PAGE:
It’s far from too late to read about this platform at www.kucinich.us and influence the eventual nominee – be it Dennis or someone else – by voting for Dennis in the primary. That’s what a primary is for. And I intend to vote for Dennis. I’ve changed my registration from Green to Democrat in order to do so. But I won’t work for this campaign anymore because of a conversation Dennis had with Dr. Dean in the back of a sandwich shop in South Carolina. This was the conversation, word for word:
DENNIS KUCINICH: We must put the UN in and pull the US out of Iraq, Howard. The plan I published on October 9th would bring all of our troops home in 90 days. Over what period would you leave our troops in Iraq?
HOWARD DEAN: Over a period of a few years, until the Iraqis really are able to have a democracy which is strong enough not to allow Al Qaeda to emerge and has a constitution that’s widely enough respected so they will not have a fundamentalist Shiite regime. [Exact same words Dean had used live on ABC on Dec. 9, 2003, during presidential candidates debate.]
DENNIS KUCINICH: That’s remarkable. You would leave our troops there for a few years. The lives of over 500 American soldiers and thousands of innocent Iraqi civilians have already been lost, and we’ve spent $155 billion in Iraq since March 17, 2003. If we stay there for a few more years, as you and the other Democratic candidates and President Bush want, thousands of more lives will be lost, and half a trillion dollars or more will be spent. How will you pay for anything at home? How will you handle the instability that our troops’ continued presence is increasing, not decreasing?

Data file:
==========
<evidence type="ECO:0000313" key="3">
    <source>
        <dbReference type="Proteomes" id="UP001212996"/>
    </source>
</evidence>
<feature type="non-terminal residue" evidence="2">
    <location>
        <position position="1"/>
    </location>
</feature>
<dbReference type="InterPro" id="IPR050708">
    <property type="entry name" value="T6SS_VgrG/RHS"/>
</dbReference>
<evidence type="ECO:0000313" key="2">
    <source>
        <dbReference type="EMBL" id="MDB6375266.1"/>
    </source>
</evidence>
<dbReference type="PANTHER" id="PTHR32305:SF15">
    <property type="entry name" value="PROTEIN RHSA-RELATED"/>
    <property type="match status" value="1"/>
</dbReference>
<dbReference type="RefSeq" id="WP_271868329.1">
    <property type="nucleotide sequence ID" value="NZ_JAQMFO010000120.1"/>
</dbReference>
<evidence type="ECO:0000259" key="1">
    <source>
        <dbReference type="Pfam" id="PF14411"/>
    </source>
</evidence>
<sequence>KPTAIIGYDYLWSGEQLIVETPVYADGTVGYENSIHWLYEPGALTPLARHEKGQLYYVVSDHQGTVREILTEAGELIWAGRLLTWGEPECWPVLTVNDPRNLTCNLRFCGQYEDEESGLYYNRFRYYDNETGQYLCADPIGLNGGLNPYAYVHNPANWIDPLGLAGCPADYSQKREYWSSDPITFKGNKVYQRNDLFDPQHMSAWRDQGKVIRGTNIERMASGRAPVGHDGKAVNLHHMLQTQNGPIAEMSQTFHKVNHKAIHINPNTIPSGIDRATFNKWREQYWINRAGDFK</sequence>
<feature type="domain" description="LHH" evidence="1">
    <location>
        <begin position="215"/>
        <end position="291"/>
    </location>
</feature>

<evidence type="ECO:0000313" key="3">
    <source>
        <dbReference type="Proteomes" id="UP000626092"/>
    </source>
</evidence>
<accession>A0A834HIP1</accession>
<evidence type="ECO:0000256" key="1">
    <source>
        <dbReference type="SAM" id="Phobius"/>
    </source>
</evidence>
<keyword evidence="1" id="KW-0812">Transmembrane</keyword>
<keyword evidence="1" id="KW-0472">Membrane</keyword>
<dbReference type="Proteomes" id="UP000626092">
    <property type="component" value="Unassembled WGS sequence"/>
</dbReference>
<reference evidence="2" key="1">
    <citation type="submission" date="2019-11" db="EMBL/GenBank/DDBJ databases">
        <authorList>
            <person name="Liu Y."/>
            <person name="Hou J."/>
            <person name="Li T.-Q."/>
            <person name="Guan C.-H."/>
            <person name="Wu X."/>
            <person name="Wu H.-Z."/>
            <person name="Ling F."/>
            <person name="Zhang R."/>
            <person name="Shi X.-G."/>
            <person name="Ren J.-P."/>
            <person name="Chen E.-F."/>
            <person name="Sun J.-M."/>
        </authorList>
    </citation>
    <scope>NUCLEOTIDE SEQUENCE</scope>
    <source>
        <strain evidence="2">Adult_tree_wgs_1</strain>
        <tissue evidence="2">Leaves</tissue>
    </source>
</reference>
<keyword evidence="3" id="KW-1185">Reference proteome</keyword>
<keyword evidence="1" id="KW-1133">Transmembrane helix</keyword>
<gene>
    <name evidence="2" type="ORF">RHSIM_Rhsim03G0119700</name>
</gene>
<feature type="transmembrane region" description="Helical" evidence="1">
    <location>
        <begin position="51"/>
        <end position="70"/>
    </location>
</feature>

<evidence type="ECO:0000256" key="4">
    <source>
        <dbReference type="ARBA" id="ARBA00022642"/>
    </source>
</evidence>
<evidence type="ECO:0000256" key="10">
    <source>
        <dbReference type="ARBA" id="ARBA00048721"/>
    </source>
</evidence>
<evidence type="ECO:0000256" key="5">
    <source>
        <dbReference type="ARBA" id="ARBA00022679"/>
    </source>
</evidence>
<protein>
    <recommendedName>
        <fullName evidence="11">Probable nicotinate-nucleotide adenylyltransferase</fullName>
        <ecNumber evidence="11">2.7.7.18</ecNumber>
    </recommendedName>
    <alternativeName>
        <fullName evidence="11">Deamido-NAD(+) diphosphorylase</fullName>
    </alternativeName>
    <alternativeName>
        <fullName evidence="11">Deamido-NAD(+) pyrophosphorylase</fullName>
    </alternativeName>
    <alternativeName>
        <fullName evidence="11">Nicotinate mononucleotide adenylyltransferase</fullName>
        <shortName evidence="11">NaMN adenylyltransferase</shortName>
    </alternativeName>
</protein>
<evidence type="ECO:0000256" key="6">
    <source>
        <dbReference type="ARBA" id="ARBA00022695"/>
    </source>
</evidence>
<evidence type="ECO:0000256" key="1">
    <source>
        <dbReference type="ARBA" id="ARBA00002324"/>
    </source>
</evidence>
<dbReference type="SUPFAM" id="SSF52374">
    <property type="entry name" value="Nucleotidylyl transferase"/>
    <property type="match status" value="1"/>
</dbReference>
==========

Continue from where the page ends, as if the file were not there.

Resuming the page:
HOWARD DEAN: I do not agree with you that we ought to just pull our troops out. I don’t actually think that’s what you are saying, you want the U.N. to go in. I do, too, but it’s going to be a gradual process, and it is not responsible to simply withdraw our troops from Iraq because the President has created a national security danger in Iraq when none existed before. [Remarkably, the same words that Dean had used in the Des Moines Register presidential candidates debate, Jan. 4, 2004.]
DENNIS KUCINICH: All right, so you’re opposed to a position that you admit I don’t hold. But why should we continue creating the danger that you recognize we’ve been creating? When will it end?
HOWARD DEAN: You don’t have a timetable in something like this. You leave when you can. I’m with you — I don’t believe we can pull out in 90 days. I believe we should pull out as soon as we can, but I can’t give you — it’s not responsible to give you a deadline because there’s work to be done, and until the work is done we can’t leave. [Same words from NPR debate Jan. 6, 2004. Dean is remarkably consistent.]
DENNIS KUCINICH: All right. You’ve made clear that you won’t end this war — it is still a war — any time soon. What do you tell your supporters who favor peace and believe that you are an anti-war candidate? And can you give me an example of what you say to them with a straight face?